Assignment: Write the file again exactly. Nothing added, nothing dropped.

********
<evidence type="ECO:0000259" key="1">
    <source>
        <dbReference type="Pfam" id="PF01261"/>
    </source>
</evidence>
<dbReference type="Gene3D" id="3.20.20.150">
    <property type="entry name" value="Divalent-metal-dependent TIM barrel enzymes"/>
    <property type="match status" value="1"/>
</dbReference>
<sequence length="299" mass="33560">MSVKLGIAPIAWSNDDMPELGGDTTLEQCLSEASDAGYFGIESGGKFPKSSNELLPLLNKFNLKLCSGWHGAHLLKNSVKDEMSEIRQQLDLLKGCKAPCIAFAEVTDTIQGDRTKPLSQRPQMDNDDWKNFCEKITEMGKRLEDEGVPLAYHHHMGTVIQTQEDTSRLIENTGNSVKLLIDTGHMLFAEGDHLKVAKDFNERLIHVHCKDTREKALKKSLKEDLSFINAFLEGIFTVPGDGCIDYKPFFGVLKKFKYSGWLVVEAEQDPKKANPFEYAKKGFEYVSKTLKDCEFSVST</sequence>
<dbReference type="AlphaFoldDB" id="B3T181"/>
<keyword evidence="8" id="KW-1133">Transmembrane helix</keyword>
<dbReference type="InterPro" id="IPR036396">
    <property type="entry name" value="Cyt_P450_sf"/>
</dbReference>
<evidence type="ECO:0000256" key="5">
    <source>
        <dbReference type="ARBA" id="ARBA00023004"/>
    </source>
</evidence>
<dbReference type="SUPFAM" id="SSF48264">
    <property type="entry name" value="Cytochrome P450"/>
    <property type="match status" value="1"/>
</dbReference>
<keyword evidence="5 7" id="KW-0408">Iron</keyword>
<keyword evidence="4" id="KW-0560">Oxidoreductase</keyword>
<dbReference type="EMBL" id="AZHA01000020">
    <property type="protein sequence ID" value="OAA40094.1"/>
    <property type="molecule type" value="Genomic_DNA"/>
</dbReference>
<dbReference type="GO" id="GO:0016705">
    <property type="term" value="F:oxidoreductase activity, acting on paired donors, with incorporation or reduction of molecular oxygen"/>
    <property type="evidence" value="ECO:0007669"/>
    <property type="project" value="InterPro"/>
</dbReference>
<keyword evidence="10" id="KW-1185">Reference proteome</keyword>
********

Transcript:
<evidence type="ECO:0000259" key="1">
    <source>
        <dbReference type="Pfam" id="PF01261"/>
    </source>
</evidence>
<dbReference type="Gene3D" id="3.20.20.150">
    <property type="entry name" value="Divalent-metal-dependent TIM barrel enzymes"/>
    <property type="match status" value="1"/>
</dbReference>
<sequence length="299" mass="33560">MSVKLGIAPIAWSNDDMPELGGDTTLEQCLSEASDAGYFGIESGGKFPKSSNELLPLLNKFNLKLCSGWHGAHLLKNSVKDEMSEIRQQLDLLKGCKAPCIAFAEVTDTIQGDRTKPLSQRPQMDNDDWKNFCEKITEMGKRLEDEGVPLAYHHHMGTVIQTQEDTSRLIENTGNSVKLLIDTGHMLFAEGDHLKVAKDFNERLIHVHCKDTREKALKKSLKEDLSFINAFLEGIFTVPGDGCIDYKPFFGVLKKFKYSGWLVVEAEQDPKKANPFEYAKKGFEYVSKTLKDCEFSVST</sequence>
<dbReference type="AlphaFoldDB" id="B3T181"/>
<keyword evidence="8" id="KW-1133">Transmembrane helix</keyword>
<dbReference type="InterPro" id="IPR036396">
    <property type="entry name" value="Cyt_P450_sf"/>
</dbReference>
<evidence type="ECO:0000256" key="5">
    <source>
        <dbReference type="ARBA" id="ARBA00023004"/>
    </source>
</evidence>
<dbReference type="SUPFAM" id="SSF48264">
    <property type="entry name" value="Cytochrome P450"/>
    <property type="match status" value="1"/>
</dbReference>
<keyword evidence="5 7" id="KW-0408">Iron</keyword>
<keyword evidence="4" id="KW-0560">Oxidoreductase</keyword>
<dbReference type="EMBL" id="AZHA01000020">
    <property type="protein sequence ID" value="OAA40094.1"/>
    <property type="molecule type" value="Genomic_DNA"/>
</dbReference>
<dbReference type="GO" id="GO:0016705">
    <property type="term" value="F:oxidoreductase activity, acting on paired donors, with incorporation or reduction of molecular oxygen"/>
    <property type="evidence" value="ECO:0007669"/>
    <property type="project" value="InterPro"/>
</dbReference>
<keyword evidence="10" id="KW-1185">Reference proteome</keyword>